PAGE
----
Dear Annie: May I go ahead of you?
Dear Annie: I have an etiquette question for you. My co-worker and I are disagreeing on this, and we have decided to accept your answer as the proper way to behave in this situation.
At most larger grocery chains, there are now express lines or self-checkout lines for those individuals who either are in a hurry or want to process their checkout themselves.
More times than not, I have a full grocery cart and I stand in line and wait for the next cashier to check me out. More times than I can count, an individual comes behind me with a few items and begins to pace and sometimes makes verbal huffing noises in an effort to go ahead of me.
My feeling on this situation can vary. If I am not in a big hurry and I see someone with one or two items, I absolutely offer to let him or her go ahead of me. However, there are times when I am also in a hurry, and it’s then that I think that these people should go to the express checkout line and not expect me to let them go ahead of me.
My co-worker disagrees with me and says I am being selfish and I should always let someone with fewer items go ahead of me. I should mention that if I have a few items and I get behind someone with a lot of items, I never expect to be let ahead of the person. I either suck it up and wait or look for a shorter line.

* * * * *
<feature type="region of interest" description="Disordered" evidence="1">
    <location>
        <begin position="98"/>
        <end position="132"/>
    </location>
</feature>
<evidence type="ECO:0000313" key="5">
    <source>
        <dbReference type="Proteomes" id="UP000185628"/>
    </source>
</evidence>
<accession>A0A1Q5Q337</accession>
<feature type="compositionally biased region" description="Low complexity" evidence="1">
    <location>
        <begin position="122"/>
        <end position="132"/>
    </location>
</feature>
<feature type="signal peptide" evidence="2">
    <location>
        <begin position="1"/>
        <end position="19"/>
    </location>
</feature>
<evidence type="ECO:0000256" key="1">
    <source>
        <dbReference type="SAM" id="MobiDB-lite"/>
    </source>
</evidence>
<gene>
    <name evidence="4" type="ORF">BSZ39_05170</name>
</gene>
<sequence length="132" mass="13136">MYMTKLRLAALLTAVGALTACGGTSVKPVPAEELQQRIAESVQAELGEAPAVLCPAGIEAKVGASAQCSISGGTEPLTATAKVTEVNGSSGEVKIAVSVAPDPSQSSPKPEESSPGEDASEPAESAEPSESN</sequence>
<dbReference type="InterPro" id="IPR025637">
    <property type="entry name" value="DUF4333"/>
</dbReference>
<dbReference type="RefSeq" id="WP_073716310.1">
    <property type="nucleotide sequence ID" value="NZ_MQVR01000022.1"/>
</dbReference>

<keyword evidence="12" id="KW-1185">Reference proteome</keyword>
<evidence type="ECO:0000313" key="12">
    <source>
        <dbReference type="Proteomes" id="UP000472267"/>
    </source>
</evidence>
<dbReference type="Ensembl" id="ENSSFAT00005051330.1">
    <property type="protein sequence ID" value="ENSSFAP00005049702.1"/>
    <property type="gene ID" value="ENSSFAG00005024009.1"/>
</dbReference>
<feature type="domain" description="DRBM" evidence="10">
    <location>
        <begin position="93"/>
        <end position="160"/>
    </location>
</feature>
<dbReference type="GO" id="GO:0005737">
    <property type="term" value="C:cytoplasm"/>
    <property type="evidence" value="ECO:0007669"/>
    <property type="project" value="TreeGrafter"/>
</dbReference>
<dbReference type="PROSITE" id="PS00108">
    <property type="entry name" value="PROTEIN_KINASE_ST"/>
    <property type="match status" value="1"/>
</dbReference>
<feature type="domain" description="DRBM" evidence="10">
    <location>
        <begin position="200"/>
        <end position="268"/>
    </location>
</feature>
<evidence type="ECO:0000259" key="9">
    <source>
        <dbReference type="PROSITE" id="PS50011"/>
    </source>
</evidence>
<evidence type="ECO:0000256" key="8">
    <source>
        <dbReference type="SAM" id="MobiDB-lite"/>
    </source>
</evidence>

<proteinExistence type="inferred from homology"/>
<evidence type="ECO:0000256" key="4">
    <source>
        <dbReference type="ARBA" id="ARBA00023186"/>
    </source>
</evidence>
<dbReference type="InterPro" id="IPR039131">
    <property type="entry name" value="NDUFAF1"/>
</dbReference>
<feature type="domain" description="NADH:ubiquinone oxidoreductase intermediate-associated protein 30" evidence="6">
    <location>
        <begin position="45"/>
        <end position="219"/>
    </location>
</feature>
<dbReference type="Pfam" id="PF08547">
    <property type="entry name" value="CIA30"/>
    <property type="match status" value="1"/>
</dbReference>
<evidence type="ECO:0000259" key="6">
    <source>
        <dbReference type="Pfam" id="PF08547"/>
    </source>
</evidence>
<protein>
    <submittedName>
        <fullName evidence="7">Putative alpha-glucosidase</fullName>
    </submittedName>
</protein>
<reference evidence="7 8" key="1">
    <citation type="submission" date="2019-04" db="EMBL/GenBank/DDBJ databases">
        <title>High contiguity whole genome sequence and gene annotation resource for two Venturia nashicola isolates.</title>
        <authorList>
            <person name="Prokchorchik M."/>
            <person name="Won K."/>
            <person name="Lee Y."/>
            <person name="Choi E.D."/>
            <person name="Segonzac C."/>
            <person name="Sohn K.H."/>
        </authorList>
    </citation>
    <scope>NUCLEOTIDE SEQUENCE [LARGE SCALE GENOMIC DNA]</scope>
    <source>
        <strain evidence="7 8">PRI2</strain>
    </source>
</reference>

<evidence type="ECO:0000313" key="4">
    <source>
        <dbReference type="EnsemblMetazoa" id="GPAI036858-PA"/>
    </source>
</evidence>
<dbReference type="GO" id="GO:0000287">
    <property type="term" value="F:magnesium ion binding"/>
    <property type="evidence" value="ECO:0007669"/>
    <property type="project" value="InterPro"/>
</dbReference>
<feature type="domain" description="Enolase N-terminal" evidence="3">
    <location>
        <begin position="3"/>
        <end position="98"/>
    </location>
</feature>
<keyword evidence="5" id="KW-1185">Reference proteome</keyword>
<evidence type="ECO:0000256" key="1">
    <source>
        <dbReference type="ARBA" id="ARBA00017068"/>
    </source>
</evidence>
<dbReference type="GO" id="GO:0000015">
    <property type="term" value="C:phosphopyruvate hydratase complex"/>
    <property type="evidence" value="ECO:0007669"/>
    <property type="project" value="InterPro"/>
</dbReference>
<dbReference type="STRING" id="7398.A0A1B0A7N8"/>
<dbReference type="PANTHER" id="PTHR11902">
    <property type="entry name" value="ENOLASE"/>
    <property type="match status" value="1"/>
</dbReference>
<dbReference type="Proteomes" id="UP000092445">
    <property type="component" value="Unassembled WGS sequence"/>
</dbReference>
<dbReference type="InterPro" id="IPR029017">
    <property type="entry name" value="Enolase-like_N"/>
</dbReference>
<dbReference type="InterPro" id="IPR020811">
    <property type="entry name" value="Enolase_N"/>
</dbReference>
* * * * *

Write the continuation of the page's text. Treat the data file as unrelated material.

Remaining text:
Am I wrong? What is the correct behavior in this situation? – Waiting for Everyone
Dear Waiting: I’m with you on this one. I don’t agree with your co-worker that you should always let someone with fewer items go ahead of you in the grocery checkout line. Think of it this way: What if there are multiple people behind you in line who only have a few items? If you were to let every person go in front of you, you would leave the store looking like Father Time. Stand your ground and don’t feel bad. They can huff and puff on over to the express lane.
Dear Annie: I am a man who is 5 feet tall. I get a lot of grief for it in stores, bars and even the workplace. I’ve even been denied employment because of it. It affects my life and total self-esteem. I’m tired of the short remarks. It is painful. I can’t count the times I’ve been rejected and harassed by strangers. I want people to realize how mean they are being. It makes me feel worthless. Please publish this letter so other short men can write in. – Sick and Tired
Dear Sick: Great things come in all-sized packages. Also cliched but true: It’s what’s inside that counts. You are not your height, your weight, your face or even your age. You’re not defined by any physical attribute. What matters is your heart – your compassion and love – something these asinine bullies are seriously short on.
Sticks and stones may break your bones, but words can only hurt you if you let them. So don’t. Refuse to give them that power. Remember this, which Eleanor Roosevelt said: “No one can make you feel inferior without your consent.”
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